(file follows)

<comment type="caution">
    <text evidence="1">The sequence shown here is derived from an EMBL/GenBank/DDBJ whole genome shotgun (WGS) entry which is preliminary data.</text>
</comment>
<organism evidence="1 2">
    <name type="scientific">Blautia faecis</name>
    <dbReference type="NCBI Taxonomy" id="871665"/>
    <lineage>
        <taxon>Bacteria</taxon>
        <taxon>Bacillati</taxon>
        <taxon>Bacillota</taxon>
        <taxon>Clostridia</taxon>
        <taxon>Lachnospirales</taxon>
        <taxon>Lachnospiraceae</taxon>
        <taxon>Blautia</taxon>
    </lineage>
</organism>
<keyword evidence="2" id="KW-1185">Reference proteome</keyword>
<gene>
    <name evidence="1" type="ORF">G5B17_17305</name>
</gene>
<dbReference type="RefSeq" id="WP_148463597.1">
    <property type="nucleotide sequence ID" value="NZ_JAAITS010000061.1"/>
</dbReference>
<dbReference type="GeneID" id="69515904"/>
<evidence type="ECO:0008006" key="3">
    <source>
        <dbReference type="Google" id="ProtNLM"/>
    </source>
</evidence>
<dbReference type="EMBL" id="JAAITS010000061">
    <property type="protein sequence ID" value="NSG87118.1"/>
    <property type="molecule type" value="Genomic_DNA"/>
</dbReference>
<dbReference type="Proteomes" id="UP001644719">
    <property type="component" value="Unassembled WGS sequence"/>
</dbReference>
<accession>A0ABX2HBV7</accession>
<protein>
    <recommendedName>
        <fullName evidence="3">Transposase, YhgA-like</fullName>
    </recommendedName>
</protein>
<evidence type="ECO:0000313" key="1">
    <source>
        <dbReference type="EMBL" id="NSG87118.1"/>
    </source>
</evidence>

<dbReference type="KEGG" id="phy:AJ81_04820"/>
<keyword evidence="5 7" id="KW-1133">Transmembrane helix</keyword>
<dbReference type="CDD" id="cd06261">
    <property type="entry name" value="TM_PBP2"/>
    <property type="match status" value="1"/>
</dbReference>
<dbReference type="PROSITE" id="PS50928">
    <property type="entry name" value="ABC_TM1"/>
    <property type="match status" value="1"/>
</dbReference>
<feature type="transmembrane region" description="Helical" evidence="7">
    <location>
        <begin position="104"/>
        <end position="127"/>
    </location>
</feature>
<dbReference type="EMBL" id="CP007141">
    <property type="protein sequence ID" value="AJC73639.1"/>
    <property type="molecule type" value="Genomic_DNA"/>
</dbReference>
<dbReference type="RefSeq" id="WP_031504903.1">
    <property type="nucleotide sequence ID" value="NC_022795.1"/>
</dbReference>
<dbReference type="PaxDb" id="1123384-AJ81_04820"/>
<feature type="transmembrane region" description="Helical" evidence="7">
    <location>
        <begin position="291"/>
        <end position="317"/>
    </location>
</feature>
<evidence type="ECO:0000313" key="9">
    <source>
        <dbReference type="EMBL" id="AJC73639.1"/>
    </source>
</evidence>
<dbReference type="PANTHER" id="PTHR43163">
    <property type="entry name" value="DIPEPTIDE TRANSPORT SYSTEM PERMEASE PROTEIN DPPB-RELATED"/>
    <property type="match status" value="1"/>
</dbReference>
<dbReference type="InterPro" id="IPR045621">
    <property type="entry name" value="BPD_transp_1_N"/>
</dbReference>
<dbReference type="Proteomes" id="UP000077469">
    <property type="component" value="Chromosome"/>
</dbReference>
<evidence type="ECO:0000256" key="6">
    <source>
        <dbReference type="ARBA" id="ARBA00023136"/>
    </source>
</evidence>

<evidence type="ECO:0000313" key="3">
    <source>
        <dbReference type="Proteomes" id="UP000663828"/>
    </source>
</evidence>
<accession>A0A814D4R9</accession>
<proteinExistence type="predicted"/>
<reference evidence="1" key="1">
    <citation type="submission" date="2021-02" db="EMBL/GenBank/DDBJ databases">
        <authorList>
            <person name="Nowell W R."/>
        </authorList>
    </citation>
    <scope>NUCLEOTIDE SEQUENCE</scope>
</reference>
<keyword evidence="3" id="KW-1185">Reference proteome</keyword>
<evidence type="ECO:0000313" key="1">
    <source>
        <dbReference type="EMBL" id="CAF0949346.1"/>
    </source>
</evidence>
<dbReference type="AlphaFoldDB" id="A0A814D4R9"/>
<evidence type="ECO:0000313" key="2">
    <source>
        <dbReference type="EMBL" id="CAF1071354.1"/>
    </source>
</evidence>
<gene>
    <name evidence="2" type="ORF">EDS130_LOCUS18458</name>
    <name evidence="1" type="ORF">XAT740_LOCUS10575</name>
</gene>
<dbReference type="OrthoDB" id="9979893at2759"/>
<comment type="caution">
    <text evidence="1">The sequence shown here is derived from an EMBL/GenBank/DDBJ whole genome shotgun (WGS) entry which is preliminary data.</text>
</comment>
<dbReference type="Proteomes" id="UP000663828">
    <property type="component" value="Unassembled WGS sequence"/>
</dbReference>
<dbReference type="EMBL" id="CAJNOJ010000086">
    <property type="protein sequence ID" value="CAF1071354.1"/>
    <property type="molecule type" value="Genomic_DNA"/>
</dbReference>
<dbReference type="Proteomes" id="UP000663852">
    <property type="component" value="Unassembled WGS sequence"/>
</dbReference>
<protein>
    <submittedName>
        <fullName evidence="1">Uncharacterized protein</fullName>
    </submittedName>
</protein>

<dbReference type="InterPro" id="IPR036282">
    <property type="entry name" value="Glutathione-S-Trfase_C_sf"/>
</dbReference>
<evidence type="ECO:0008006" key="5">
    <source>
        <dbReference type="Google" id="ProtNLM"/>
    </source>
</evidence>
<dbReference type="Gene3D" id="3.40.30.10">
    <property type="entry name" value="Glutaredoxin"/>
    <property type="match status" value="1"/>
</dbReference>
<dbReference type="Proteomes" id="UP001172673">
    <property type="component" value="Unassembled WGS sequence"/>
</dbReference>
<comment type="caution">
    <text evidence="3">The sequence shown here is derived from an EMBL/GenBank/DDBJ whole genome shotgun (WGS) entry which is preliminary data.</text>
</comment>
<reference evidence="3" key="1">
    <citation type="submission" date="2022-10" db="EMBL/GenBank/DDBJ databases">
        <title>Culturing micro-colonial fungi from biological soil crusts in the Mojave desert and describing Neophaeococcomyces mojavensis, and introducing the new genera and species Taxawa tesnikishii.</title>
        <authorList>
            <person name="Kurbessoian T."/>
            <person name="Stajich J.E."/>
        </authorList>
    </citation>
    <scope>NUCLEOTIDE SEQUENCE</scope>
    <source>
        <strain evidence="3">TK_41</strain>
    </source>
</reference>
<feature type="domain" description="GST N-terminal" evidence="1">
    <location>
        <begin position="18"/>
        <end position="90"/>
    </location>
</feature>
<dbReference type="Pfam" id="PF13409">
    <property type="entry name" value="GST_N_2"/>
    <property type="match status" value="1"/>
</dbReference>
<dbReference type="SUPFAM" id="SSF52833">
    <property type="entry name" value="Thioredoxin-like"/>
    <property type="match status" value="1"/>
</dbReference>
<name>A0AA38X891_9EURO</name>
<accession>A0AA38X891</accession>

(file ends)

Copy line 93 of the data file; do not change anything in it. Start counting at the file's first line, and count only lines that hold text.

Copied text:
<evidence type="ECO:0000256" key="6">